Dwellings of working-people in London/Dwellings of Working People in London (Waterlow)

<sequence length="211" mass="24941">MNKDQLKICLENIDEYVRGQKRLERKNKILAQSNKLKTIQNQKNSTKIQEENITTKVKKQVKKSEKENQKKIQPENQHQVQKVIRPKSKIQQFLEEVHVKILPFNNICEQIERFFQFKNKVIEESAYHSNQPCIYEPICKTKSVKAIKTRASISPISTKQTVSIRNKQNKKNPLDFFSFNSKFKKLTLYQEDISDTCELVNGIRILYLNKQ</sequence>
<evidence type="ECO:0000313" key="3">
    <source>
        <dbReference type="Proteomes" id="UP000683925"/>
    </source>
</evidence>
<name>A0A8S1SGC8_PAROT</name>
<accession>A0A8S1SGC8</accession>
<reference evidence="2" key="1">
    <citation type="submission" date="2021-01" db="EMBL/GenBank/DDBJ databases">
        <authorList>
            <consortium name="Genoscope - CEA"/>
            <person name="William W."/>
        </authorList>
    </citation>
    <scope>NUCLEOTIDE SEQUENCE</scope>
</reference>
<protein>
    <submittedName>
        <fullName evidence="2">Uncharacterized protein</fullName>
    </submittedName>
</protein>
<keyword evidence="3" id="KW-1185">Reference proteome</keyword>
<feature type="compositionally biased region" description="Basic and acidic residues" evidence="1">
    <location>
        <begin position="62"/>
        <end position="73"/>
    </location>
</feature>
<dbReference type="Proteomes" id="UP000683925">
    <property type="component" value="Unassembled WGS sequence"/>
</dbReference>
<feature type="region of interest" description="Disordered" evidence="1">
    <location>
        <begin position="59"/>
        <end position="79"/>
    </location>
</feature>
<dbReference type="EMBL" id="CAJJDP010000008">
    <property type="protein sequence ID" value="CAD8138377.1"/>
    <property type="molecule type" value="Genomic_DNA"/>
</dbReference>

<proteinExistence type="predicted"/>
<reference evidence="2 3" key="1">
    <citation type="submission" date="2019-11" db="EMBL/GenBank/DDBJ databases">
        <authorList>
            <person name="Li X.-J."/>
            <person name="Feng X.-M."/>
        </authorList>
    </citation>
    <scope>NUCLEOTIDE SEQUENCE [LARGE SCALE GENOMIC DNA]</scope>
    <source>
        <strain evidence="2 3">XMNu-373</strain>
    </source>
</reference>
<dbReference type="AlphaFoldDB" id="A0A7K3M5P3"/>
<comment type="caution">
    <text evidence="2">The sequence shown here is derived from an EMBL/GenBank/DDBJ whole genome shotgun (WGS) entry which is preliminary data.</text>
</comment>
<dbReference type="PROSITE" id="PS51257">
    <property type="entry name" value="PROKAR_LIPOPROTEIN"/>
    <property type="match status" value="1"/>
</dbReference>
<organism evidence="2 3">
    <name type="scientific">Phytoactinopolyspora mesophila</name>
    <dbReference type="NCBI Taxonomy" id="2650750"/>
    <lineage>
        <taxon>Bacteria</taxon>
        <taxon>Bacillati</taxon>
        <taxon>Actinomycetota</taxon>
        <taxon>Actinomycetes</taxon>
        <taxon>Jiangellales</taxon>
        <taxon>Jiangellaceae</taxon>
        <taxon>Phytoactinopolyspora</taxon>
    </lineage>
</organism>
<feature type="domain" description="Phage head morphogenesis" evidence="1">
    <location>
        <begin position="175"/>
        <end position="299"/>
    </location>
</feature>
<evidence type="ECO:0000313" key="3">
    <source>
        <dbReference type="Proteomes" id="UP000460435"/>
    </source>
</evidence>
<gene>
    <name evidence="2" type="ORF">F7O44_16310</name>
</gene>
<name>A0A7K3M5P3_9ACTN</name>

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Sir Sydney Waterlow, who seconded the motion, said:—I am glad to have an opportunity of saying a few words in support of the resolution proposed by the hon. member for Hastings. The subject is one in which I have taken the greatest interest for many years past. It has never been treated as a party question, and I trust never will be. On the contrary, from my own experience, I have found that right hon. and hon. members of this House, whether sitting on the right or the left of the Chair, have rather vied with each other in their expression of sympathy with the object of the resolution, and I trust that we may hope from this that it may be found acceptable to those who are present here to-night. I do not purpose to take up the time of the House by dwelling upon the evils of over-crowding or drawing a picture of the wretched habitations in the narrow courts and alleys of our Metropolis, in which so many of our labouring population are compelled to reside. I say compelled to reside, because it is as important to the mechanic, the costermonger, and the huckster to reside near to the place of his employment and to the markets for his trade, as it is to the merchant, and perhaps more so, since the poor man cannot afford the daily cost of transit. The proof of this is found in the high prices paid for rooms near the centres of labour. I once asked a poor woman who proposed to remove from the outskirts into London, how she could afford the extra 1s. or 1s. 6d. per week for their two rooms? She replied that she should save much more than 1s. 6d. per week when her husband could come home to his breakfast and dinner instead of taking it in a public house. There can be no doubt that it is absolutely essential to the well-being of the community that the labouring population of our great Metropolis should continue to reside near to their work. The cheap workmen's trains and the tramway cars are, no doubt, a great convenience, but only available where the head of the family is the sole breadwinner. If the earnings of the wife and the children form part of the weekly wages, the family must reside near their work. During the last quarter of a century efforts have been made by several philanthropic societies, public companies, and private individuals to lessen the evils of overcrowding and to improve the dwellings of the labouring class. Much good has, no doubt, been done by these means, and the rents of working-men's houses would but for these efforts have risen much higher even than they have done. But these efforts do not reach the real evil. In very few cases have the building companies been able to purchase and remove the houses unfit for human habitation. As a rule there are such a variety of interests in this kind of property that it is impossible to clear any large site without compulsory powers, which ought, I think, to be exercised only by a public authority. The philanthropic societies have, in fact, been working with their hands tied, and wretched houses unfit for human habitation remain as nests of fever and pestilence, foul blots on the face of our fair Metropolis, doubling the rate of sickness and death among the occupants and spreading contagion throughout the immediate neighbourhood. I feel sure that we shall all agree that this state of things ought to be remedied, that this great and crying evil ought to be abated; the only question that I apprehend can be asked is, in what way can Parliament alleviate this evil without throwing too great a burden on the ratepayers, or dealing unfairly with the rights of private property? In what way can Parliament assist in this work, which has hitherto been left so entirely to private philanthropy? What we ask is that this House, recognising the local authority which the Metropolitan Board of Works and the City of London exercise over the districts under their control, should impose upon these two public bodies the responsibility and the duty of submitting to Parliament, from time to time, schemes for public improvements involving the destruction of houses unfit for occupation, and the appropriation of the sites when cleared for the reconstruction of tenement-houses suitable for the labouring population, upon plans to be approved by the local authority, in the manner provided by the Metropolitan Improvement Act of 1872. Notices would be given, and the various interests in the property would of course be dealt with in the same way as if it were taken for a street improvement. I am quite prepared to admit that these improvements would throw some temporary burden on the ratepayers, a small annual charge which would, I think, be more than compensated by immediate and future advantages. The principle upon which such improvements would be carried out has been constantly recognised by Parliament. The Metropolitan Board of Works have frequently applied to the House, and have obtained compulsory powers to make new streets in order to facilitate the circulation of the pedestrian and vehicular traffic of the Metropolis, charging the cost on the ratepayers. If this charge is cheerfully borne, it can scarcely be doubted that an improvement calculated to ensure the better circulation of fresh air in the most crowded parts of our City, and the consequent reduction of the death and disease rate, could not be objected to. If we consider the figures for a few moments, we shall readily see that the annual charge would be very small. The present rateable value of property in the Metropolis is nearly 21,000,000l. A rate of one penny in the pound will produce nearly 90,000l., or sufficient to pay the interest on 2,000,000l. and redeem the principal in 40 years. If the money was raised by issuing Metropolitan Consols at 3½ per cent. 2,000,000l would go a long way in paying simply the difference between the purchase money of the land and the sum recovered on its resale, or the sale of the ground-rents. I venture to say, from many years' experience of the subject, that 2,000,000l., or a rate of one penny in the pound for 40 years, applied in the mode suggested, would remove to a very large extent the houses in the Metropolis at the present time unfit for human habitation. Having glanced at the probable cost, let us look at the return to be derived from the outlay. The leading physicians of the metropolis, in the memorial recently presented to the Prime Minister, expressed an unanimous opinion that the disease and death-rate among the labouring population were very largely increased by the unhealthy condition of their houses. This statement has been constantly confirmed by the reports of the sanitary officers of the large metropolitan parishes, and is fully proved by the Registrar-General's returns. These returns show that in 1872 the rate of mortality throughout the Metropolis was 21.5 in the thousand, while the mortality in the improved dwellings for the working classes was only 15.8 in the thousand. If we take the average over a longer period, we find that, in the eight years ending 1872, the death-rate in the Metropolis was 24 in the thousand, against 16 in the thousand in the improved dwellings. The disease-rate has been calculated to be about double the death-rate, that is to say, for every person dying there are two persons afflicted with acute disease, preventing them from following their ordinary work. Now those who know anything of the causes of the increase of late years in the local taxation are well aware that it arises to some extent from the constantly increasing cost of the construction and maintenance of the asylums for the care of the sick poor under the control of the Metropolitan Asylums Board and the Central London Asylums Board. A reduction of the disease rate to any thing like the extent shown by the figures I have just given would soon recoup the proposed addition of one penny in the pound. Should it, however, appear on a closer examination of the subject that rather more than one penny in the pound was required to carry out the proposed improvements, I venture to think that no better time could be selected than the present, when Local Taxation is proposed to be so largely relieved by the Budget of the present Session. Passing away from the mere pecuniary view of the question, I could appeal to the House to support this motion upon higher and more forcible grounds. The people of this country are never tired of subscribing money for the religious education of the poor. The whole country has recently been very properly taxed to provide secular education for every child. I venture to say, without fear of contradiction, that if the labours of the ministers of religion are to produce the hoped for result, if the work of the schoolmasters and the school boards is to bring forth good fruit, the homes in which the working population in over-crowded cities are compelled to live must be improved. We, I fear, as a nation are too prone to consider our own civilisation as far in advance of the civilisation of other countries, and when we read of the indifference with which the lives of human beings are sacrificed among barbarous nations, of the ruthless manner in which infants are placed in the baby towers of the East, we are too apt to cry 'Thank God! we are not as wicked as other nations'; but if the statements of our leading physicians, if the returns of the Registrar-General, are to be relied on, who can doubt that thousands of persons, and especially children under two years of age, die annually from preventible causes? If this be true, I would ask the House to support the resolution, with the hope that some suitable solution may be found for this great and important problem. If in dealing with this question I have spoken too warmly or too strongly, I trust the House will excuse me, and will attribute it to my great interest in the subject rather than to any want of respect for the House itself.